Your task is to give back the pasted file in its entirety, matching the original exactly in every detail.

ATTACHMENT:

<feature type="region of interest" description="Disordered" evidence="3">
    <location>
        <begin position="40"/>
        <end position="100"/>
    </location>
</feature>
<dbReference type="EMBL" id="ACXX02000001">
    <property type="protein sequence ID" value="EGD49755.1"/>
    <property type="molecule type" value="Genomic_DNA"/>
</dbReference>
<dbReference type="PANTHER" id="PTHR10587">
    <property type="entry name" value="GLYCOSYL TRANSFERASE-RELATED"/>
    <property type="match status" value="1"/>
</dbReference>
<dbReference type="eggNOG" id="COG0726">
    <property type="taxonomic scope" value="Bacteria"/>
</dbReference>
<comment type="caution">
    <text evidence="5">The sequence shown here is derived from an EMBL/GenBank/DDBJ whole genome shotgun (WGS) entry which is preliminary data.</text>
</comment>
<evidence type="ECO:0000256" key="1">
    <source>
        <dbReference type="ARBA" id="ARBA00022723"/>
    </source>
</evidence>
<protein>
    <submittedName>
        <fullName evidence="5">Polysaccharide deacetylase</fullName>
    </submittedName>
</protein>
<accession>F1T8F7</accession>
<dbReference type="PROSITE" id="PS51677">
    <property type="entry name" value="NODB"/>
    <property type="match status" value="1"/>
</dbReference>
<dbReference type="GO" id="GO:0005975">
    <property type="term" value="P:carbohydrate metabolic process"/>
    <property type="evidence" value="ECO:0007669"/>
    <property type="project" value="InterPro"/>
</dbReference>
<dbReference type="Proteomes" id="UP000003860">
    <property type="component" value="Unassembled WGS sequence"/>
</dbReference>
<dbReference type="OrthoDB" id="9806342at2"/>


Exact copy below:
<feature type="region of interest" description="Disordered" evidence="3">
    <location>
        <begin position="40"/>
        <end position="100"/>
    </location>
</feature>
<dbReference type="EMBL" id="ACXX02000001">
    <property type="protein sequence ID" value="EGD49755.1"/>
    <property type="molecule type" value="Genomic_DNA"/>
</dbReference>
<dbReference type="PANTHER" id="PTHR10587">
    <property type="entry name" value="GLYCOSYL TRANSFERASE-RELATED"/>
    <property type="match status" value="1"/>
</dbReference>
<dbReference type="eggNOG" id="COG0726">
    <property type="taxonomic scope" value="Bacteria"/>
</dbReference>
<comment type="caution">
    <text evidence="5">The sequence shown here is derived from an EMBL/GenBank/DDBJ whole genome shotgun (WGS) entry which is preliminary data.</text>
</comment>
<evidence type="ECO:0000256" key="1">
    <source>
        <dbReference type="ARBA" id="ARBA00022723"/>
    </source>
</evidence>
<protein>
    <submittedName>
        <fullName evidence="5">Polysaccharide deacetylase</fullName>
    </submittedName>
</protein>
<accession>F1T8F7</accession>
<dbReference type="PROSITE" id="PS51677">
    <property type="entry name" value="NODB"/>
    <property type="match status" value="1"/>
</dbReference>
<dbReference type="GO" id="GO:0005975">
    <property type="term" value="P:carbohydrate metabolic process"/>
    <property type="evidence" value="ECO:0007669"/>
    <property type="project" value="InterPro"/>
</dbReference>
<dbReference type="Proteomes" id="UP000003860">
    <property type="component" value="Unassembled WGS sequence"/>
</dbReference>
<dbReference type="OrthoDB" id="9806342at2"/>